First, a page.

Proud mum Flora with Freddie and Felicity born on the 11th of April. They’re doing well amongst the blossom and sunshine.
Heather is not the strongest of dye stuffs but is was very traditional in Scotland for tweeds and tartans, giving warm golden yellows.
Happy New Year
This picture was taken on New Year’s Eve from the bottom of the garden, where I was pollarding willows. The very wet Autumn has filled the aquifers and this ancient braid of the Thames has come to greet us and the New Year.
Ivy (Hedera helix) berries are ready at this time of year and produce a range of slightly odd variable colours but I like to gather a few to play with to see how they come out. They contain saponins which are poisonous if eaten and can be irritating if handled a lot. However they are an intriguing addition to the dye pot and still deserve some research.
Halter training Annie… It’s too cold for harvesting madder so Annie and I go for a walk to the pumphouse.
In the spirit of chasing lines of enquiring long considered, a few experiments with Madder are taking place at The Outside. Firstly to get an idea of the range of colours which can be produced from a change in pH. Many different shades of red, orange and pink can be produced, all different but all recognisably Madder.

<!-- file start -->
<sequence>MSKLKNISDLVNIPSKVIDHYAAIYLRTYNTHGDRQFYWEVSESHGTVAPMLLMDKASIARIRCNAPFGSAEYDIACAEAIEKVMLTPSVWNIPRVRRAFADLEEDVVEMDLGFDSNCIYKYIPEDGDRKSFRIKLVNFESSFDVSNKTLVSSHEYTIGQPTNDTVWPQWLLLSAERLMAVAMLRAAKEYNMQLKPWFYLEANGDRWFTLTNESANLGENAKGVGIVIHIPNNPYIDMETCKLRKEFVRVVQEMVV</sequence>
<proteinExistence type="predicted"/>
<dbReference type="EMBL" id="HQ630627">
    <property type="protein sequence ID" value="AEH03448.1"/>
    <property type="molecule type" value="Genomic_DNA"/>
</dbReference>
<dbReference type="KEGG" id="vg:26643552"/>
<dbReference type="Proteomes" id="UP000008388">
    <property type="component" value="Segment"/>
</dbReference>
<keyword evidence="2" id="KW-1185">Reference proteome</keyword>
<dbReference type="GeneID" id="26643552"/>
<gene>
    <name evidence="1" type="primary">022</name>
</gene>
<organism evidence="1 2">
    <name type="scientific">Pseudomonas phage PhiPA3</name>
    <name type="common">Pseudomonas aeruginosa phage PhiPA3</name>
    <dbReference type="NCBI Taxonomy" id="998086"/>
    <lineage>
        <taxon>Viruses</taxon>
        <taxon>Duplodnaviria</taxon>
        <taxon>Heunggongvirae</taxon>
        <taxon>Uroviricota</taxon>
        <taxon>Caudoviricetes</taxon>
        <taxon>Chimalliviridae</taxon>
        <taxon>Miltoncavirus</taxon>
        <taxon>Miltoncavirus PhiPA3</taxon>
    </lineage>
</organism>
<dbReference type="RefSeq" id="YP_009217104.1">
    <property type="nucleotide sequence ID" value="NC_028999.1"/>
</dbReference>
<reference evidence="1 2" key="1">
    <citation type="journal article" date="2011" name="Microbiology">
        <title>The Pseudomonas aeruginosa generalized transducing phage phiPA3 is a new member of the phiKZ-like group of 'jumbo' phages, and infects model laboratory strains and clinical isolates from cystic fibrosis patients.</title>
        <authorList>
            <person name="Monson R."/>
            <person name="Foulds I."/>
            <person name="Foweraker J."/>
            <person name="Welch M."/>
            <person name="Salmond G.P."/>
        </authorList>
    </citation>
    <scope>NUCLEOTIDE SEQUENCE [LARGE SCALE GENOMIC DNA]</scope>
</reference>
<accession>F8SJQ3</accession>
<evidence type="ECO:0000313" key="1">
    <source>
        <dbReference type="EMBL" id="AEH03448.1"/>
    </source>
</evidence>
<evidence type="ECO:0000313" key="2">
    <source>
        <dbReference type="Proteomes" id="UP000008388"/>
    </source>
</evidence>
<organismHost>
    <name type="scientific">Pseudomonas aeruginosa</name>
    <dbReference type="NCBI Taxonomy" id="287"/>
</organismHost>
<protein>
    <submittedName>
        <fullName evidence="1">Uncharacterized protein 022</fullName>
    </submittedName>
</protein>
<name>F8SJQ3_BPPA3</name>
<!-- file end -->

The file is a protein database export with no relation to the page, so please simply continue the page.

We also hope to soon test other parts of the Madder plant, such as the berries, for their dyeing properties.
Festivals run by Tolhurst Organic are always very convenient for us, as we can open our shop without even leaving the garden! It’s lovely to invite people in to our workshop space.
In addition to our naturally dyed products, we had Winniepegs tie-dye and a small jumble pile, which were also both very popular. Beautiful autumnal weather meant that the event was very popular, with over 2000 people on the day.
Being offered a pitch at Boomtown Fair, a major music festival was a new adventure and we weren’t entirely sure what to expect. We were sharing a pitch and a fire with Hempen, our neighbours at home and now our neighbours in Whistlers Green.
Firstly, we discovered a awful lot of mud! The rain had made the tracks a quagmire and many vehicles were being towed out by tractor. There wasn’t much we could do to set up before the first day of the festival as the water levels were too high, and paddling around in standing water would have disturbed the ground and made it more difficult later.
After a dry 24 hours and lorryloads of chippings, the site had improved just in time for the start of the festival.
Whistlers green, the area we were in, was chilled out with various crafts and relaxation activities available. We were right next to the windmill stage and got to see several artists (including morning aerobics) each day which was great.
Despite the rainy start, it was an exciting and interesting event which we are glad to have experienced.